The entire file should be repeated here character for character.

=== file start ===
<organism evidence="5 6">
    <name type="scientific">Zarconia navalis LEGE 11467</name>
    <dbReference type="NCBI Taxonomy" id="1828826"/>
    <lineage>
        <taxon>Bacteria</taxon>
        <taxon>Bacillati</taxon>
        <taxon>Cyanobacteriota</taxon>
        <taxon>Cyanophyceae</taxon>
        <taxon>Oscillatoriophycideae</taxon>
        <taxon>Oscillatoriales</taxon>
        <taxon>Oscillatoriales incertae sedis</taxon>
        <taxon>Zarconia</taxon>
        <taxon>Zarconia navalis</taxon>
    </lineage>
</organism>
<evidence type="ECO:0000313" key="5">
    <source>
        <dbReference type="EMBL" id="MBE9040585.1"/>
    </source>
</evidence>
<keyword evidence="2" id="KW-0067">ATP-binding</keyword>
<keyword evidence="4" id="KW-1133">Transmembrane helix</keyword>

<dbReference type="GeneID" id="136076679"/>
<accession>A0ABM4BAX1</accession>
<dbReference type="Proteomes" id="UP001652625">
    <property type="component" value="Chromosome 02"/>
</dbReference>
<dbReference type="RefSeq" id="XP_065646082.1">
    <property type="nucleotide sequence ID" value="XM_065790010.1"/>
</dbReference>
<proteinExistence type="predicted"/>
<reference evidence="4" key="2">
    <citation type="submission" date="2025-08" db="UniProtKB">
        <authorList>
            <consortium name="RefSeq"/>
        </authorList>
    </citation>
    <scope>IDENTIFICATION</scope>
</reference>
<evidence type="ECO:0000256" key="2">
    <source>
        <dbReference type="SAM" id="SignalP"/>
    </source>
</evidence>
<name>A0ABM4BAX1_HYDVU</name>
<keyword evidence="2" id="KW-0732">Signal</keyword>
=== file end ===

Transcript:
<organism evidence="5 6">
    <name type="scientific">Zarconia navalis LEGE 11467</name>
    <dbReference type="NCBI Taxonomy" id="1828826"/>
    <lineage>
        <taxon>Bacteria</taxon>
        <taxon>Bacillati</taxon>
        <taxon>Cyanobacteriota</taxon>
        <taxon>Cyanophyceae</taxon>
        <taxon>Oscillatoriophycideae</taxon>
        <taxon>Oscillatoriales</taxon>
        <taxon>Oscillatoriales incertae sedis</taxon>
        <taxon>Zarconia</taxon>
        <taxon>Zarconia navalis</taxon>
    </lineage>
</organism>
<evidence type="ECO:0000313" key="5">
    <source>
        <dbReference type="EMBL" id="MBE9040585.1"/>
    </source>
</evidence>
<keyword evidence="2" id="KW-0067">ATP-binding</keyword>
<keyword evidence="4" id="KW-1133">Transmembrane helix</keyword>

<dbReference type="GeneID" id="136076679"/>
<accession>A0ABM4BAX1</accession>
<dbReference type="Proteomes" id="UP001652625">
    <property type="component" value="Chromosome 02"/>
</dbReference>
<dbReference type="RefSeq" id="XP_065646082.1">
    <property type="nucleotide sequence ID" value="XM_065790010.1"/>
</dbReference>
<proteinExistence type="predicted"/>
<reference evidence="4" key="2">
    <citation type="submission" date="2025-08" db="UniProtKB">
        <authorList>
            <consortium name="RefSeq"/>
        </authorList>
    </citation>
    <scope>IDENTIFICATION</scope>
</reference>
<evidence type="ECO:0000256" key="2">
    <source>
        <dbReference type="SAM" id="SignalP"/>
    </source>
</evidence>
<name>A0ABM4BAX1_HYDVU</name>
<keyword evidence="2" id="KW-0732">Signal</keyword>